a-contract-with-god

One of the enduring examples of the graphic novel as a form is Will Eisner‘s A Contract With God, a collection of short stories that is often called the first graphic novel. It isn’t that, but it is a wonderful book, and a great example of why Eisner is considered a master of comic book storytelling.

Now, and this was probably inevitable, there is a film version in development.

THR says that producer Darren Dean is behind the adaptation, which is being written by four screenwriters, each of whom will take resposibility for one of the short stories that makes up the novel. They are: Alex Rivera, who wrote and directed Sleep Dealer; Tze Chun, who wrote and directed Children of Invention; Barry Jenkins, who wrote and directed Medicine for Melancholy; and Sean Baker, who directed and co-wrote (with Darren Dean) Prince of Broadway.

That’s an interesting lineup — all are writer/directors, and all have made films that deal with immigration or or immigrant subcultures within cities. When I think of A Contract with God I wonder how a film could be made that didn’t feel outrageously old-fashioned, but knowing at least the work of Rivera, Chun and Baker, I could see how the sensibilities in their films might translate well to Eisner’s work. And we don’t know how hard and fast the adapted stories will stick to the original Eisner tales. Updating and changing them might  be a great way to present an alternate version of the novel.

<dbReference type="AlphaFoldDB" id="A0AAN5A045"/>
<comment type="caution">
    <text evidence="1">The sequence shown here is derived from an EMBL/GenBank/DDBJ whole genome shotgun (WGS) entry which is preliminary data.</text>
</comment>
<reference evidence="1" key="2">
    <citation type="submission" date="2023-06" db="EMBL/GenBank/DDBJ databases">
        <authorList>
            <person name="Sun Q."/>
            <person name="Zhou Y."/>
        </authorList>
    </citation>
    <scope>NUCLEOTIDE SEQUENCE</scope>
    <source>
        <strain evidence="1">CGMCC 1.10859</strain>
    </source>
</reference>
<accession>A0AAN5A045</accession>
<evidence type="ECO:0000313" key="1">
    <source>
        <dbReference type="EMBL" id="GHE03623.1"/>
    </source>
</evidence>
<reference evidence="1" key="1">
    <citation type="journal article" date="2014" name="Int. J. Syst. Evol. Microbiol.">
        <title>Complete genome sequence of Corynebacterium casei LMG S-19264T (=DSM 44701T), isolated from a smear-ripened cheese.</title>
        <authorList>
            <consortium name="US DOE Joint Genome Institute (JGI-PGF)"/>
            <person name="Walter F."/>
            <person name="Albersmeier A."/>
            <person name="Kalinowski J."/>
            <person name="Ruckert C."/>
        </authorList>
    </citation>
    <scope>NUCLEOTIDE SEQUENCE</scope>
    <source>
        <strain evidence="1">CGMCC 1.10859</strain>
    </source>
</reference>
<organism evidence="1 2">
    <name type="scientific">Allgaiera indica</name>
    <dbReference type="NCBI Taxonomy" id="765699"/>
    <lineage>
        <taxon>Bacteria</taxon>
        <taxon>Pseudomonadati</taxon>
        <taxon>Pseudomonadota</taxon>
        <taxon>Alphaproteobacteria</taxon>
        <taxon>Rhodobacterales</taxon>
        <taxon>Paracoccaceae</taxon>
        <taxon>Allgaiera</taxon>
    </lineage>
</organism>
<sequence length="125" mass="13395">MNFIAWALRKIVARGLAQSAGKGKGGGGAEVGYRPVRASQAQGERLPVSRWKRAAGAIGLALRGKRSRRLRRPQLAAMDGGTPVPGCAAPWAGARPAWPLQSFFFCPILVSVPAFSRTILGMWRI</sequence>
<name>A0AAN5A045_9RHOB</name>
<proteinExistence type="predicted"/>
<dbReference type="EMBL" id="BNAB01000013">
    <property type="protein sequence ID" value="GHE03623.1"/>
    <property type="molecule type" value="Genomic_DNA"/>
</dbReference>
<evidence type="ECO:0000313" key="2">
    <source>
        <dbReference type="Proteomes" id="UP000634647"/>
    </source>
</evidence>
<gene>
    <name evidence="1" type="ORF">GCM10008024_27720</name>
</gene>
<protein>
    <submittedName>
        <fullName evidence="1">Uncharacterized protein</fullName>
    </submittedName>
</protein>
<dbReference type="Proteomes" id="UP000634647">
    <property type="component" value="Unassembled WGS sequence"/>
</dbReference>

Here’s the wiki synopsis of A Contract with God:

The work consists of four short stories — “A Contract With God”, “The Super”, “The Street Singer”, and “Cookalein” — all set in a Bronx tenement in the 1930s, with the last story (“Cookalein”) also taking place at a summer getaway for Jews. The stories are semi-autobiographical, with Eisner drawing heavily on his own childhood experiences as well as those of his contemporaries. Utilizing his talents for expressive lettering and cartoonish figures, he links the narratives by the common setting and the common theme of immigrant and first-generation experiences, across cultures.

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